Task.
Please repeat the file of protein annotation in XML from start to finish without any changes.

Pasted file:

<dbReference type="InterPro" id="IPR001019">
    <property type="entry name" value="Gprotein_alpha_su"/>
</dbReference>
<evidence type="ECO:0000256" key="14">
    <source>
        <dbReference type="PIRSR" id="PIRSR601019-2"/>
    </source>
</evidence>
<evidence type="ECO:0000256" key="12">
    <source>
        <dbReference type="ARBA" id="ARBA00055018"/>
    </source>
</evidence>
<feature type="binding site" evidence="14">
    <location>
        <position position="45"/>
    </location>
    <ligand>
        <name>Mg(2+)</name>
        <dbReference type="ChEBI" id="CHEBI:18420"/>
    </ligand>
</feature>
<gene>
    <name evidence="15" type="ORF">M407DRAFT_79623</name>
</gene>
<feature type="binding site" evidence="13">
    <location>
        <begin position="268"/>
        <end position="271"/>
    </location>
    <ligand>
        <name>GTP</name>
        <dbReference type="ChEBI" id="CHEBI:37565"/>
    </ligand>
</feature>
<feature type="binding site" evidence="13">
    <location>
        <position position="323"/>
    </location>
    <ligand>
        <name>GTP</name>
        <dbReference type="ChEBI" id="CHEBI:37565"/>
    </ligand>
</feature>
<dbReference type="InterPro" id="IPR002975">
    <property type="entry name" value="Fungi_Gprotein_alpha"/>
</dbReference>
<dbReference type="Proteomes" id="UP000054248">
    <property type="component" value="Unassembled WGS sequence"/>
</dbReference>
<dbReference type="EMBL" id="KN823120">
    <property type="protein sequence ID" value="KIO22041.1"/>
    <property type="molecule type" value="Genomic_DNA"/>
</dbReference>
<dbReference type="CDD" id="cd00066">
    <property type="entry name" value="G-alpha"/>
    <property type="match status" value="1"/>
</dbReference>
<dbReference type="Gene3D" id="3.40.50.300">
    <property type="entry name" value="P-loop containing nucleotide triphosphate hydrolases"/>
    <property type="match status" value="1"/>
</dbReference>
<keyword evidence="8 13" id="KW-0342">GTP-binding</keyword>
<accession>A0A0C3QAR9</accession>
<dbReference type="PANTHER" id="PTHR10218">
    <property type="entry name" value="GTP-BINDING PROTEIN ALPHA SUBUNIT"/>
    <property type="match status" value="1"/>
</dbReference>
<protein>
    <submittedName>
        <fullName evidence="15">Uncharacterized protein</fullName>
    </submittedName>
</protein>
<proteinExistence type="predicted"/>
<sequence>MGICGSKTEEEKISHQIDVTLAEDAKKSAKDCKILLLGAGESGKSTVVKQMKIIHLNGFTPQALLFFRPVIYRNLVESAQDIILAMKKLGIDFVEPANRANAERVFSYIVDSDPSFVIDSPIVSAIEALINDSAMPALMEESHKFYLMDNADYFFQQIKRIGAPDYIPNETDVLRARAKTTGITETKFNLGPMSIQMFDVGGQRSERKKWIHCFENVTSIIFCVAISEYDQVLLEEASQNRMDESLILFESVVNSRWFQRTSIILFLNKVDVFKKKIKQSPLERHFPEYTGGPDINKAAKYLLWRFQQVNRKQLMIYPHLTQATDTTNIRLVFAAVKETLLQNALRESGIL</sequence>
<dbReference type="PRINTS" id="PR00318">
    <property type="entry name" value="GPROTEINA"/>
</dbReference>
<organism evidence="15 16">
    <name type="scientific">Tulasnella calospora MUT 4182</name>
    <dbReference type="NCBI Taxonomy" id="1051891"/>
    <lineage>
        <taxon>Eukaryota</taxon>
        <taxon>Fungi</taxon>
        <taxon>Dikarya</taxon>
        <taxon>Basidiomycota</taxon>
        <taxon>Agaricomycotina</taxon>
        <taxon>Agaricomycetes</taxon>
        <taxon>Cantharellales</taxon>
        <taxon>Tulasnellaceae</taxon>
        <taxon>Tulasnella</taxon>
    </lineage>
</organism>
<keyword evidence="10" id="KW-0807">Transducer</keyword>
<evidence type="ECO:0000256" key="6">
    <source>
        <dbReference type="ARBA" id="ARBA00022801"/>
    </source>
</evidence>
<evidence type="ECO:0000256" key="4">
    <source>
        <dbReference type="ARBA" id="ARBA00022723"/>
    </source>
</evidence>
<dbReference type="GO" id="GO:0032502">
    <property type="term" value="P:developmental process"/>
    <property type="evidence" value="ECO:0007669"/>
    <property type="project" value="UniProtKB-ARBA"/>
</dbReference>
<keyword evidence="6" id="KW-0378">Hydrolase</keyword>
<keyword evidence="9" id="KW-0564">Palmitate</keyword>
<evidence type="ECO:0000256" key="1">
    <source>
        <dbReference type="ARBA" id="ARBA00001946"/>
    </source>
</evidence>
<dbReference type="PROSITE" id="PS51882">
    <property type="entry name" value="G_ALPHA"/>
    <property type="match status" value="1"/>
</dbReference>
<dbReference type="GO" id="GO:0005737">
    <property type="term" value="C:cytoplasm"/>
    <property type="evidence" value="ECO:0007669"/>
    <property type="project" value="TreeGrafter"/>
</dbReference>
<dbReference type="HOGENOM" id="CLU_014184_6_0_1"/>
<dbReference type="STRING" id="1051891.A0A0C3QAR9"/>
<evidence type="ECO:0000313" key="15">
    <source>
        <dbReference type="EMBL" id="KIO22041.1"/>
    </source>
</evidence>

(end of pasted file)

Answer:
<dbReference type="InterPro" id="IPR001019">
    <property type="entry name" value="Gprotein_alpha_su"/>
</dbReference>
<evidence type="ECO:0000256" key="14">
    <source>
        <dbReference type="PIRSR" id="PIRSR601019-2"/>
    </source>
</evidence>
<evidence type="ECO:0000256" key="12">
    <source>
        <dbReference type="ARBA" id="ARBA00055018"/>
    </source>
</evidence>
<feature type="binding site" evidence="14">
    <location>
        <position position="45"/>
    </location>
    <ligand>
        <name>Mg(2+)</name>
        <dbReference type="ChEBI" id="CHEBI:18420"/>
    </ligand>
</feature>
<gene>
    <name evidence="15" type="ORF">M407DRAFT_79623</name>
</gene>
<feature type="binding site" evidence="13">
    <location>
        <begin position="268"/>
        <end position="271"/>
    </location>
    <ligand>
        <name>GTP</name>
        <dbReference type="ChEBI" id="CHEBI:37565"/>
    </ligand>
</feature>
<feature type="binding site" evidence="13">
    <location>
        <position position="323"/>
    </location>
    <ligand>
        <name>GTP</name>
        <dbReference type="ChEBI" id="CHEBI:37565"/>
    </ligand>
</feature>
<dbReference type="InterPro" id="IPR002975">
    <property type="entry name" value="Fungi_Gprotein_alpha"/>
</dbReference>
<dbReference type="Proteomes" id="UP000054248">
    <property type="component" value="Unassembled WGS sequence"/>
</dbReference>
<dbReference type="EMBL" id="KN823120">
    <property type="protein sequence ID" value="KIO22041.1"/>
    <property type="molecule type" value="Genomic_DNA"/>
</dbReference>
<dbReference type="CDD" id="cd00066">
    <property type="entry name" value="G-alpha"/>
    <property type="match status" value="1"/>
</dbReference>
<dbReference type="Gene3D" id="3.40.50.300">
    <property type="entry name" value="P-loop containing nucleotide triphosphate hydrolases"/>
    <property type="match status" value="1"/>
</dbReference>
<keyword evidence="8 13" id="KW-0342">GTP-binding</keyword>
<accession>A0A0C3QAR9</accession>
<dbReference type="PANTHER" id="PTHR10218">
    <property type="entry name" value="GTP-BINDING PROTEIN ALPHA SUBUNIT"/>
    <property type="match status" value="1"/>
</dbReference>
<protein>
    <submittedName>
        <fullName evidence="15">Uncharacterized protein</fullName>
    </submittedName>
</protein>
<proteinExistence type="predicted"/>
<sequence>MGICGSKTEEEKISHQIDVTLAEDAKKSAKDCKILLLGAGESGKSTVVKQMKIIHLNGFTPQALLFFRPVIYRNLVESAQDIILAMKKLGIDFVEPANRANAERVFSYIVDSDPSFVIDSPIVSAIEALINDSAMPALMEESHKFYLMDNADYFFQQIKRIGAPDYIPNETDVLRARAKTTGITETKFNLGPMSIQMFDVGGQRSERKKWIHCFENVTSIIFCVAISEYDQVLLEEASQNRMDESLILFESVVNSRWFQRTSIILFLNKVDVFKKKIKQSPLERHFPEYTGGPDINKAAKYLLWRFQQVNRKQLMIYPHLTQATDTTNIRLVFAAVKETLLQNALRESGIL</sequence>
<dbReference type="PRINTS" id="PR00318">
    <property type="entry name" value="GPROTEINA"/>
</dbReference>
<organism evidence="15 16">
    <name type="scientific">Tulasnella calospora MUT 4182</name>
    <dbReference type="NCBI Taxonomy" id="1051891"/>
    <lineage>
        <taxon>Eukaryota</taxon>
        <taxon>Fungi</taxon>
        <taxon>Dikarya</taxon>
        <taxon>Basidiomycota</taxon>
        <taxon>Agaricomycotina</taxon>
        <taxon>Agaricomycetes</taxon>
        <taxon>Cantharellales</taxon>
        <taxon>Tulasnellaceae</taxon>
        <taxon>Tulasnella</taxon>
    </lineage>
</organism>
<keyword evidence="10" id="KW-0807">Transducer</keyword>
<evidence type="ECO:0000256" key="6">
    <source>
        <dbReference type="ARBA" id="ARBA00022801"/>
    </source>
</evidence>
<evidence type="ECO:0000256" key="4">
    <source>
        <dbReference type="ARBA" id="ARBA00022723"/>
    </source>
</evidence>
<dbReference type="GO" id="GO:0032502">
    <property type="term" value="P:developmental process"/>
    <property type="evidence" value="ECO:0007669"/>
    <property type="project" value="UniProtKB-ARBA"/>
</dbReference>
<keyword evidence="6" id="KW-0378">Hydrolase</keyword>
<keyword evidence="9" id="KW-0564">Palmitate</keyword>
<evidence type="ECO:0000256" key="1">
    <source>
        <dbReference type="ARBA" id="ARBA00001946"/>
    </source>
</evidence>
<dbReference type="PROSITE" id="PS51882">
    <property type="entry name" value="G_ALPHA"/>
    <property type="match status" value="1"/>
</dbReference>
<dbReference type="GO" id="GO:0005737">
    <property type="term" value="C:cytoplasm"/>
    <property type="evidence" value="ECO:0007669"/>
    <property type="project" value="TreeGrafter"/>
</dbReference>
<dbReference type="HOGENOM" id="CLU_014184_6_0_1"/>
<dbReference type="STRING" id="1051891.A0A0C3QAR9"/>
<evidence type="ECO:0000313" key="15">
    <source>
        <dbReference type="EMBL" id="KIO22041.1"/>
    </source>
</evidence>